And by YOU I mean YOU Internet marketers, B2B, B2C, and B2E experts, PR masters, and SM junkies in general who are raving about the stuff. Yes guys and gals, YOU are –mostly– alone in this one. Here’s my take on the why, using a cool example to draw parallels from.
Consider these two sets of competing products: Sony’s PS3 (console) and PSP (handheld) vs. their Nintendo counterparts, the Wii and the DS. Despite being technically superior in many aspects that pertain to gaming, both of Sony’s devices were never neck to neck in the race against those from the big N. Hell, they were never even close. And why? Because Nintendo’s creations were actually groundbreaking; they represented innovation at its most exquisite level. And that, friends, draws customers in: 87.5M vs. 51.2M on home consoles and a staggering 147.5M vs. 68.5M on handhelds [Source: VGCharts Network]. You can call Nintendo’s strategy gimmicky, but the features it bestowed upon their products were unmatched for a long time. Even now, with the addition of motion control on Sony’s home console front, the dynamics introduced by the Wiimote and Wii Motion Plus controllers are legendary.
[Edit: thanks to Danny Brown for commenting upon something that was missing from this comparison --price. Nintendo's gadgets have always been priced way lower than Sony's. Still, if we consider price as a feature, Sony did fail at attracting buyers in THAT specific area, which, in such a competitive arena, can prove quite damaging.]
What we are dealing with this face-off (ha!) between Facebook and Google+ is what I like to call “Race of the Features.” Unlike the aforementioned example, where the hardware limits the ability to improve upon a shipped product, integrating –and enhancing– features from Facebook into Google+ and vice versa is a relatively easy task.
Besides that, we have an inescapable issue here: Google is not a groundbreaking platform; not by a long shot. So, even though there might be differentiation at some point or another –sharing, notifications and video in Google+ are, for example, very well thought out– the competing guy will always be quick to catch up. This could be a very drawn out case of the proverbial pissing contest.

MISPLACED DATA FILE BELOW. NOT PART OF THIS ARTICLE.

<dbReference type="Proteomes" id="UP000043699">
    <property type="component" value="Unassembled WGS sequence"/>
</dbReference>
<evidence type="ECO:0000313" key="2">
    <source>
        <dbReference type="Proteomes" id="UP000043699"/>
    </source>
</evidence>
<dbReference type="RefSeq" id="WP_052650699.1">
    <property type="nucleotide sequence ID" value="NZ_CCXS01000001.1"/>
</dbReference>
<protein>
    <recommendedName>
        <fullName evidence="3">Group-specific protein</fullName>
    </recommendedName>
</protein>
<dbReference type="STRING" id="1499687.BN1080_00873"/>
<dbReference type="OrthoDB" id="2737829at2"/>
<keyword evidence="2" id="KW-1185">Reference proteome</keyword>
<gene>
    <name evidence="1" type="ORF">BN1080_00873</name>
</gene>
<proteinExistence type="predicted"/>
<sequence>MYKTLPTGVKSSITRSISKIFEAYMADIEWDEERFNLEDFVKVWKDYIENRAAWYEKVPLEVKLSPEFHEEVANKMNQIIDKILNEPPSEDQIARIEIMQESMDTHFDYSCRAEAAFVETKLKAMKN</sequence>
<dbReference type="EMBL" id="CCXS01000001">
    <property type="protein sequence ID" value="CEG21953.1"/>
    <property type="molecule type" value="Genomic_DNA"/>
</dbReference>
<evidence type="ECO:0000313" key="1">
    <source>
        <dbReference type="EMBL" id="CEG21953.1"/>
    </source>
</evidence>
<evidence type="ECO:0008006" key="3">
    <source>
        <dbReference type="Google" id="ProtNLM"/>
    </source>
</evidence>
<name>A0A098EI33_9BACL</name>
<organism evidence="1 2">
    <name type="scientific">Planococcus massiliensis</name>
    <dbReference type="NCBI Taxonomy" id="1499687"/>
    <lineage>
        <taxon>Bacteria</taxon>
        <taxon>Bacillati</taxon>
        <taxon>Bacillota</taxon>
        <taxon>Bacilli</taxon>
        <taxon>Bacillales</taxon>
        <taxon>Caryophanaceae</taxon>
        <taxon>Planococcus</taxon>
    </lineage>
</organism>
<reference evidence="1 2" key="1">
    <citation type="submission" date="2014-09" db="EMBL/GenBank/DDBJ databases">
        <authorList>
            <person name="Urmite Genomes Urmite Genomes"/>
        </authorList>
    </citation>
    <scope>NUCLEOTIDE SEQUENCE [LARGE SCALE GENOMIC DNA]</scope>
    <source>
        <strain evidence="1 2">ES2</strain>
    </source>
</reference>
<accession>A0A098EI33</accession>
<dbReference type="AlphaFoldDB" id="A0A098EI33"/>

YOU might like these shiny new/improved features because they suit YOUR purposes best. But on this race, Facebook can turn the tide at any moment.
When Nintendo’s Wii console came out, it drew in thousands of new players that were previously oblivious to electronic entertainment; it practically defined the term casual gaming. Housewives, top execs, teachers; they all jumped onto the bandwagon of Wii Sports and Wii Fit. Almost overnight, the Wii was in more households than the PS3 could ever expect to. And, although it has struggled with stains like shovelware (kiddie movie tie-in games, anyone?), most of these casual gamers just don’t care. What they have is good enough for them and, in the long run, only numbers matter. Lemme try to be funny here: My name is Legion, for Wii are many.
Facebook has the whole social media thing pretty much nailed down and has a subscriber base that ranks in the hundreds of millions. Now, I’m not saying it does everything right; we know better. But for the large percentage of users that don’t mind what it does wrong, Google+ offers no compelling reason to do the switch. There’s no real, overwhelming benefits for the brunt of these individuals.